MSN-C provides dedicated access to two X-ray beamlines at CHESS for Air Force and other Department of Defense materials researchers, and original equipment manufacturers. High-intensity, high-energy X-ray beams available at the newly upgraded CHESS facility enable breakthroughs in materials and designs for military components.
Through this research, MSN-C aims to improve the performance and safety of new and existing materials, while lowering cost.
“We are grateful for the continued support from the Materials Directorate of the Air Force Research Laboratory and we are extremely excited to begin the second year of operation at MSN-C.” said Matt Miller, professor of mechanical and aerospace engineering, associate director of CHESS and principal investigator for MSN-C. “We had a very productive first year at the MSN-C beamlines within CHESS; Department of Defense users from all three service branches successfully completed experiments at either SMB (the structural materials beamline) or FMB (the functional materials beamline).”
With the structural materials beamline, researchers use high energy X-rays to understand the evolving internal structure of metals, polymers, ceramics and composites during service and processing conditions. The beamline allows researchers to observe materials in real time and at length scales from atomic bonds to that of structural components such as turbine blades or weld joints.
Traditional design testing considers material behavior at the macro or component scale, rather than at the atomic scale. Using emerging X-ray techniques developed at CHESS and around the world, it is now possible to measure and simulate how each individual atomic crystal in a sample evolves over time – for example, during stress experienced by a titanium compressor blade in a jet engine. Eventually, a fatigue crack will begin at the atomic scale.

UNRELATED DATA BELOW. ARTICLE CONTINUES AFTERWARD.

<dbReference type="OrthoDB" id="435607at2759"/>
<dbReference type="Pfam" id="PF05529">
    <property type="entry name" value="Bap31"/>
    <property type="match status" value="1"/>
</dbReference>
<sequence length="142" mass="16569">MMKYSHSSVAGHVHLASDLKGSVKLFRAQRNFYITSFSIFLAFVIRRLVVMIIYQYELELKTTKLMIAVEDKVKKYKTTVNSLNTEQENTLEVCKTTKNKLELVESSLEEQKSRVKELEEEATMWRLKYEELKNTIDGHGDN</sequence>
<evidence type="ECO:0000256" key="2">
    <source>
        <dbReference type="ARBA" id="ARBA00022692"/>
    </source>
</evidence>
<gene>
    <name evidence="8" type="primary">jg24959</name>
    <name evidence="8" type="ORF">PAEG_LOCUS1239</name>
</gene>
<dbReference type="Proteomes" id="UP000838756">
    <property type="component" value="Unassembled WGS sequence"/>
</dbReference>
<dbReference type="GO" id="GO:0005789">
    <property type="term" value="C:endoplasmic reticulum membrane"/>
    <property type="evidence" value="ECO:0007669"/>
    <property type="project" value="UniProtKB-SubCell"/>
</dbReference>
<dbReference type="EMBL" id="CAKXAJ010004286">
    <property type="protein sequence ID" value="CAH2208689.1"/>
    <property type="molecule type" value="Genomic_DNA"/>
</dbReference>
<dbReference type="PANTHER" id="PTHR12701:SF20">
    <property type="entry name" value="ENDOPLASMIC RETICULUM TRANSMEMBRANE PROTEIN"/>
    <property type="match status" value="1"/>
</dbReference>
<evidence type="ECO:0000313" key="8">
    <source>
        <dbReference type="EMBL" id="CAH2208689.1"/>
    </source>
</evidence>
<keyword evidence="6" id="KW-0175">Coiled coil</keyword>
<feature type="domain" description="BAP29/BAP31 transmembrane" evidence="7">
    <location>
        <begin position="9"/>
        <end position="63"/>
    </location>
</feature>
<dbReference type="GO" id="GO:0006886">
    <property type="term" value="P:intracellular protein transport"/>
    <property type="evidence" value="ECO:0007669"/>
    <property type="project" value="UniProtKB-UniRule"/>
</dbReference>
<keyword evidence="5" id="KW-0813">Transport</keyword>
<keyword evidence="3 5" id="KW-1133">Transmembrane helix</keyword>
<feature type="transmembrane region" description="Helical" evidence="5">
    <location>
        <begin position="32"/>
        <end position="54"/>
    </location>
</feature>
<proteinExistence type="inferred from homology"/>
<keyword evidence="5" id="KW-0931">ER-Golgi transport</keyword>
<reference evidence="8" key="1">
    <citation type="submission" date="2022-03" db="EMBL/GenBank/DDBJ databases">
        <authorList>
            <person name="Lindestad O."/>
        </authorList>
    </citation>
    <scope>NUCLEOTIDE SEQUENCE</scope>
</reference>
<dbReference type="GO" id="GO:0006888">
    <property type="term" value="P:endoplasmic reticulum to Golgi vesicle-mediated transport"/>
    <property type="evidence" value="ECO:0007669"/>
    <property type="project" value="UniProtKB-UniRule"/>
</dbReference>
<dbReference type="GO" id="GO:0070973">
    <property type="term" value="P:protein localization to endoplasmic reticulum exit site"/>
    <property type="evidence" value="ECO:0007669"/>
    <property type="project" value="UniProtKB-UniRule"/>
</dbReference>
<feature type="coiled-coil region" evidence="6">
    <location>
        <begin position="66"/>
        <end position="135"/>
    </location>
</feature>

In addition to helping predict when this crack will occur, researchers can use X-rays to watch and understand the crack’s evolution and growth.
The functional materials beamline is designed for analysis of soft materials, such as organic molecule and polymer-based materials and composites used in light-weight structural components and organic electronics, among other applications.
This beamline permits studies of materials used in 3D printing and other additive manufacturing techniques. Such studies help Air Force researchers and others understand the complex links between process conditions, structure and function.
The X-ray data from MSN-C plays a fundamental role in designing military aircraft components from the single crystal scale upward, and producing components using 3D printing.
Read the AFRL's press release about MSN-C here.